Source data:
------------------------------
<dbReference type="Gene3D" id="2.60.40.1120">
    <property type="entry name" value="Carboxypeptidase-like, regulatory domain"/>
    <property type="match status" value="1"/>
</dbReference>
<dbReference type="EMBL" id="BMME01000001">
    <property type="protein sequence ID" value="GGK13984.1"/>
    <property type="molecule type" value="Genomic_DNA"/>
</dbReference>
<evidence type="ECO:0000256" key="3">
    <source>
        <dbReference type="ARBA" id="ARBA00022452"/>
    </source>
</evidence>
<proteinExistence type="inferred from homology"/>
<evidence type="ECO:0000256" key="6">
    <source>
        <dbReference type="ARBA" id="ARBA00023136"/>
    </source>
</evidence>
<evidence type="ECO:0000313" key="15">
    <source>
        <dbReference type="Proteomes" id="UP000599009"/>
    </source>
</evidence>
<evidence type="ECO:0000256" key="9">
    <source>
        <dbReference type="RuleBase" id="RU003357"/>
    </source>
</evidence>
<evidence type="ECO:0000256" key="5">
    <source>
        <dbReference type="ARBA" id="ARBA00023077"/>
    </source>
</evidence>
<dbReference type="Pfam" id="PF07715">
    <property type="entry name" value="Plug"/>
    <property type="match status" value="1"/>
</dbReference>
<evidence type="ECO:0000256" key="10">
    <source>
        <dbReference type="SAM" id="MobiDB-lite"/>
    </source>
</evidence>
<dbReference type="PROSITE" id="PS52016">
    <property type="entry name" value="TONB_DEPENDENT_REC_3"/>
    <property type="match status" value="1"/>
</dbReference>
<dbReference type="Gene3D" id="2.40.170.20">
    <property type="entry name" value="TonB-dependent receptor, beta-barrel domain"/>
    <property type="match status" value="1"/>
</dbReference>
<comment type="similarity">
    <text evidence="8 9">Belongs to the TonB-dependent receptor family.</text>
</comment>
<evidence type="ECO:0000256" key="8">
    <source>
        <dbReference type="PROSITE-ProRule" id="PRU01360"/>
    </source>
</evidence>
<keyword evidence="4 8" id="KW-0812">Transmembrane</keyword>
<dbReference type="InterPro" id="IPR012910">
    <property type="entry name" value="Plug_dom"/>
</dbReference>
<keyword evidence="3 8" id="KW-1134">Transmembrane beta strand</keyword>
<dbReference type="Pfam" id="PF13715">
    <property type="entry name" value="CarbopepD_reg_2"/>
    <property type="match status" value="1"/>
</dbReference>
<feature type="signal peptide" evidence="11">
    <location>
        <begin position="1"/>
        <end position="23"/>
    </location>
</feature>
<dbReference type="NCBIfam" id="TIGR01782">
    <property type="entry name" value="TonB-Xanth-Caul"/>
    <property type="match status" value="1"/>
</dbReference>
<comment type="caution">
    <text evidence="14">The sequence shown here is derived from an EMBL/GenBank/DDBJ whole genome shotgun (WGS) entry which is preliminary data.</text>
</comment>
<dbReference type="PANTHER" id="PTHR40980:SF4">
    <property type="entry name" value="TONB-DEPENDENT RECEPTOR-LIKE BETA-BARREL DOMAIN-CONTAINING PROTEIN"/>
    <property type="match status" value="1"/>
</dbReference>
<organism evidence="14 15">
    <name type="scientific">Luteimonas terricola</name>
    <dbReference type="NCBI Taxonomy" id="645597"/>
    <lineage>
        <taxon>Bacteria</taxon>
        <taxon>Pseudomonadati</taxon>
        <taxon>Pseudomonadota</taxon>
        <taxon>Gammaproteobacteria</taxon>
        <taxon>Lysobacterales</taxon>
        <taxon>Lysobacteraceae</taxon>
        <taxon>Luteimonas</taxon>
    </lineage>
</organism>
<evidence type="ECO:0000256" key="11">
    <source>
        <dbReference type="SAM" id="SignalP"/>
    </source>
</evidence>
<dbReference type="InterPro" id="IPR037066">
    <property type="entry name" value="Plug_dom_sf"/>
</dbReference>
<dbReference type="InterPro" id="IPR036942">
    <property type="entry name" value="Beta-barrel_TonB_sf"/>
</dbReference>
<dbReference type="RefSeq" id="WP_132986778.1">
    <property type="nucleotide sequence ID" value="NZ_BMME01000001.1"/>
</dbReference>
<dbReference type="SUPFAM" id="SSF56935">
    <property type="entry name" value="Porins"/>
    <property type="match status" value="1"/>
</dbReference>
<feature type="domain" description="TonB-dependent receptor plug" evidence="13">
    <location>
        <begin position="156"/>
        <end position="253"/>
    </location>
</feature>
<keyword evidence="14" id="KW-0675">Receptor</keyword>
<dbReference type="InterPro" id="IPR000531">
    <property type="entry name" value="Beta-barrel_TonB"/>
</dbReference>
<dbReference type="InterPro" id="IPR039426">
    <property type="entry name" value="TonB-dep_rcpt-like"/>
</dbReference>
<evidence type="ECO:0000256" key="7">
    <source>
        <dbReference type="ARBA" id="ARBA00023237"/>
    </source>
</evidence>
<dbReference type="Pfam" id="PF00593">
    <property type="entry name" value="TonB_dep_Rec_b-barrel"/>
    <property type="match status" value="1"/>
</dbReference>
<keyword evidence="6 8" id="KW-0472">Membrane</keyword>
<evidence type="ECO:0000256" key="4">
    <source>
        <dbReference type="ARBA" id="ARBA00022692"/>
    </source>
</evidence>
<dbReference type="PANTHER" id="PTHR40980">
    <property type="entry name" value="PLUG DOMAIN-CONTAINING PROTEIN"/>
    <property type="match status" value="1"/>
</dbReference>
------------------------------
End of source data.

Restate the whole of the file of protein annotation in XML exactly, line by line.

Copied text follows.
<dbReference type="Gene3D" id="2.60.40.1120">
    <property type="entry name" value="Carboxypeptidase-like, regulatory domain"/>
    <property type="match status" value="1"/>
</dbReference>
<dbReference type="EMBL" id="BMME01000001">
    <property type="protein sequence ID" value="GGK13984.1"/>
    <property type="molecule type" value="Genomic_DNA"/>
</dbReference>
<evidence type="ECO:0000256" key="3">
    <source>
        <dbReference type="ARBA" id="ARBA00022452"/>
    </source>
</evidence>
<proteinExistence type="inferred from homology"/>
<evidence type="ECO:0000256" key="6">
    <source>
        <dbReference type="ARBA" id="ARBA00023136"/>
    </source>
</evidence>
<evidence type="ECO:0000313" key="15">
    <source>
        <dbReference type="Proteomes" id="UP000599009"/>
    </source>
</evidence>
<evidence type="ECO:0000256" key="9">
    <source>
        <dbReference type="RuleBase" id="RU003357"/>
    </source>
</evidence>
<evidence type="ECO:0000256" key="5">
    <source>
        <dbReference type="ARBA" id="ARBA00023077"/>
    </source>
</evidence>
<dbReference type="Pfam" id="PF07715">
    <property type="entry name" value="Plug"/>
    <property type="match status" value="1"/>
</dbReference>
<evidence type="ECO:0000256" key="10">
    <source>
        <dbReference type="SAM" id="MobiDB-lite"/>
    </source>
</evidence>
<dbReference type="PROSITE" id="PS52016">
    <property type="entry name" value="TONB_DEPENDENT_REC_3"/>
    <property type="match status" value="1"/>
</dbReference>
<dbReference type="Gene3D" id="2.40.170.20">
    <property type="entry name" value="TonB-dependent receptor, beta-barrel domain"/>
    <property type="match status" value="1"/>
</dbReference>
<comment type="similarity">
    <text evidence="8 9">Belongs to the TonB-dependent receptor family.</text>
</comment>
<evidence type="ECO:0000256" key="8">
    <source>
        <dbReference type="PROSITE-ProRule" id="PRU01360"/>
    </source>
</evidence>
<keyword evidence="4 8" id="KW-0812">Transmembrane</keyword>
<dbReference type="InterPro" id="IPR012910">
    <property type="entry name" value="Plug_dom"/>
</dbReference>
<keyword evidence="3 8" id="KW-1134">Transmembrane beta strand</keyword>
<dbReference type="Pfam" id="PF13715">
    <property type="entry name" value="CarbopepD_reg_2"/>
    <property type="match status" value="1"/>
</dbReference>
<feature type="signal peptide" evidence="11">
    <location>
        <begin position="1"/>
        <end position="23"/>
    </location>
</feature>
<dbReference type="NCBIfam" id="TIGR01782">
    <property type="entry name" value="TonB-Xanth-Caul"/>
    <property type="match status" value="1"/>
</dbReference>
<comment type="caution">
    <text evidence="14">The sequence shown here is derived from an EMBL/GenBank/DDBJ whole genome shotgun (WGS) entry which is preliminary data.</text>
</comment>
<dbReference type="PANTHER" id="PTHR40980:SF4">
    <property type="entry name" value="TONB-DEPENDENT RECEPTOR-LIKE BETA-BARREL DOMAIN-CONTAINING PROTEIN"/>
    <property type="match status" value="1"/>
</dbReference>
<organism evidence="14 15">
    <name type="scientific">Luteimonas terricola</name>
    <dbReference type="NCBI Taxonomy" id="645597"/>
    <lineage>
        <taxon>Bacteria</taxon>
        <taxon>Pseudomonadati</taxon>
        <taxon>Pseudomonadota</taxon>
        <taxon>Gammaproteobacteria</taxon>
        <taxon>Lysobacterales</taxon>
        <taxon>Lysobacteraceae</taxon>
        <taxon>Luteimonas</taxon>
    </lineage>
</organism>
<evidence type="ECO:0000256" key="11">
    <source>
        <dbReference type="SAM" id="SignalP"/>
    </source>
</evidence>
<dbReference type="InterPro" id="IPR037066">
    <property type="entry name" value="Plug_dom_sf"/>
</dbReference>
<dbReference type="InterPro" id="IPR036942">
    <property type="entry name" value="Beta-barrel_TonB_sf"/>
</dbReference>
<dbReference type="RefSeq" id="WP_132986778.1">
    <property type="nucleotide sequence ID" value="NZ_BMME01000001.1"/>
</dbReference>
<dbReference type="SUPFAM" id="SSF56935">
    <property type="entry name" value="Porins"/>
    <property type="match status" value="1"/>
</dbReference>
<feature type="domain" description="TonB-dependent receptor plug" evidence="13">
    <location>
        <begin position="156"/>
        <end position="253"/>
    </location>
</feature>
<keyword evidence="14" id="KW-0675">Receptor</keyword>
<dbReference type="InterPro" id="IPR000531">
    <property type="entry name" value="Beta-barrel_TonB"/>
</dbReference>
<dbReference type="InterPro" id="IPR039426">
    <property type="entry name" value="TonB-dep_rcpt-like"/>
</dbReference>
<evidence type="ECO:0000256" key="7">
    <source>
        <dbReference type="ARBA" id="ARBA00023237"/>
    </source>
</evidence>
<dbReference type="Pfam" id="PF00593">
    <property type="entry name" value="TonB_dep_Rec_b-barrel"/>
    <property type="match status" value="1"/>
</dbReference>
<keyword evidence="6 8" id="KW-0472">Membrane</keyword>
<evidence type="ECO:0000256" key="4">
    <source>
        <dbReference type="ARBA" id="ARBA00022692"/>
    </source>
</evidence>
<dbReference type="PANTHER" id="PTHR40980">
    <property type="entry name" value="PLUG DOMAIN-CONTAINING PROTEIN"/>
    <property type="match status" value="1"/>
</dbReference>